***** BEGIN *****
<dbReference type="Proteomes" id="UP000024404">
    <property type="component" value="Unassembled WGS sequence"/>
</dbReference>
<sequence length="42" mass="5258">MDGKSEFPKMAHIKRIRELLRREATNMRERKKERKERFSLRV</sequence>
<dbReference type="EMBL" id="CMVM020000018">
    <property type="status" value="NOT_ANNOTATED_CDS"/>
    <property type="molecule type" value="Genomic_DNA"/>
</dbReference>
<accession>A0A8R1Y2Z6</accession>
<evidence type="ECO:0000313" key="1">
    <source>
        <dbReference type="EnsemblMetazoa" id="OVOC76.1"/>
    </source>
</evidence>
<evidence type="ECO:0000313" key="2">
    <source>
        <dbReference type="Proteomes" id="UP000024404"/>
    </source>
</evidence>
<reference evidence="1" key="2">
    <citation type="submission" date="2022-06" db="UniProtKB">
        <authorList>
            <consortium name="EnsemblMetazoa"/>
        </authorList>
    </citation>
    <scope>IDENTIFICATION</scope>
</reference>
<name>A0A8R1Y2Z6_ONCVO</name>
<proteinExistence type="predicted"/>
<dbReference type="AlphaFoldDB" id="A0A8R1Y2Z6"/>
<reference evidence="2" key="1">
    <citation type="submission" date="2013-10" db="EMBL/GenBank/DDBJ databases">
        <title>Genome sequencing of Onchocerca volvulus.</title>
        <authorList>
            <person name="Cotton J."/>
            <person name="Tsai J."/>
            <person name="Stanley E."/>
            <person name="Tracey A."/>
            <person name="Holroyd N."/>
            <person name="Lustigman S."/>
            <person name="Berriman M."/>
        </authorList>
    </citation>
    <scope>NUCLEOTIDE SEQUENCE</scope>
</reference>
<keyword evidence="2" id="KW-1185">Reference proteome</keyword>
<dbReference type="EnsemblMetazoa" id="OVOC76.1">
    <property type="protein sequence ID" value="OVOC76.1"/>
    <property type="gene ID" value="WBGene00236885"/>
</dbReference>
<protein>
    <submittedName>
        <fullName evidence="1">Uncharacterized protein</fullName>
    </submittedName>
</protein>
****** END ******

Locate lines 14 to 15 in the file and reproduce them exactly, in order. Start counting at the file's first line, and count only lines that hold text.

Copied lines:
</evidence>
<evidence type="ECO:0000313" key="2">